Youth grow up to be adults who educate their own children and lead their communities. Their views and perceptions, including those of themselves, the 'other' and the conflict are gradually consolidated as they grow up, based on their education, personal experiences and the information to which they are exposed. As elsewhere, everywhere, through media and education, the leading powers of each society create the public opinions they believe serve the benefit of their society, or of the leaders, and they are often not the same. Windows aim to offer youth alternative sources of information, created by youth their own age from both sides of the conflict, hoping to enable them to grow up with wider, more accurate views that will encourage them to work towards a better future for all.
Grow up believing that one can make a difference
Windows was taking its first steps in alternative education more than 20 years ago. At the time, we could see the importance for Arab and Jewish youth in Israel to grow up knowing each other, learning from each other about the complexities of Israeli society and accepting each other as equals. We saw it as a preparation to work for and lead a society based on equality and justice. As soon as youth from the Palestinian Occupied Territories joined the editorial board, the goal expanded to enable youth to deal with the reality of the occupation and its impact on the possibilities of a peaceful future. We encouraged them to study it and raise awareness of this reality among their friends, realizing that, often, also Palestinians who grow up in Israel know very little about the other side of the Green Line. We saw them all as peace builders who serve as role models in their respective societies for the needed efforts towards just peace.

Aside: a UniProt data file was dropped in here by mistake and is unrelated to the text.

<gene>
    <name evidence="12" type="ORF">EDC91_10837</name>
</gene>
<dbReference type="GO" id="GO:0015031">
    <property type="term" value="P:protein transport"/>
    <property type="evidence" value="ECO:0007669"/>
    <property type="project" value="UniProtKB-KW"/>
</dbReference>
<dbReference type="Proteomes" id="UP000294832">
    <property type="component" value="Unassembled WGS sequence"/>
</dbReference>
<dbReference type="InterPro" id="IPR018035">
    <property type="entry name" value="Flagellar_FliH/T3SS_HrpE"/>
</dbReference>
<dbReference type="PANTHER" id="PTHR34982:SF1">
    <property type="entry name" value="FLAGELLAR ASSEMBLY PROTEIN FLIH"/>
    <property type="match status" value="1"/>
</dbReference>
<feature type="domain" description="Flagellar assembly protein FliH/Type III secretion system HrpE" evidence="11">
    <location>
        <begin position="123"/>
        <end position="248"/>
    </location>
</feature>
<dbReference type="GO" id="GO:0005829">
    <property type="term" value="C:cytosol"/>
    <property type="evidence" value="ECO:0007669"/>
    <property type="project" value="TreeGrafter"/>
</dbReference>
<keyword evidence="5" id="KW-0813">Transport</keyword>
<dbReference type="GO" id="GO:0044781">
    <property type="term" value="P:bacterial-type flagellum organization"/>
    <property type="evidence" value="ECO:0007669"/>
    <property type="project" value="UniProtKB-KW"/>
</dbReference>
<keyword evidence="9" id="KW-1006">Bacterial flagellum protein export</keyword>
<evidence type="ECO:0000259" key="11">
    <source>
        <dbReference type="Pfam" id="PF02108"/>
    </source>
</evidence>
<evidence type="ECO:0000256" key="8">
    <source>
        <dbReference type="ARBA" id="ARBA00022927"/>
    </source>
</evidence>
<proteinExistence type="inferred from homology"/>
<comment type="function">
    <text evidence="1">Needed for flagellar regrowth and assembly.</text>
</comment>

Voices of youth are heard all over the globe
As the years went by, and the world gradually became the "global village" it is now, we witnessed a growing awareness of whatever is happening worldwide thanks to social media. It seems that more than ever before, youth can be heard, locally and internationally, and use their original voices to impact the changing societies. Youth worldwide are becoming part of an international movement for social justice and international responsibility. Windows youth learn to see themselves as part of this movement.
As the media have a huge impact on the way people feel and think, there has always been a need for alternative media to counter the mainstream media that often has other interests than the public’s right to accurate and comprehensive information. When Windows’ Hebrew-Arabic Magazine appeared in the mid-90s alternative media were not as common as they are today. For many, Windows was the only source of information about 'the other side'. The printed version such as we produced for many years, or the newly produced on-line blog, can reach tens-of-thousands of readers. It can be distributed to youth who may not have any other opportunity to learn about or meet 'the other'.
Published in both Hebrew and Arabic the magazine solves problems created by the language barrier. In general, a magazine is less intimidating than a personal meeting for those who may be afraid or reluctant to meet each other. Feelings, thoughts and opinions are shared with the safety of one's own community, giving time to think of what one wants to write and express. This can serve as a preparation for joint meetings of Windows and other organizations, as well as a continuation of discussion when the framework of meeting is over. In the classroom, the magazine was used as learning material to expose students to voices from the other side of the conflict, which was rarely part of any other traditional learning material used in schools on either side of the Green Line.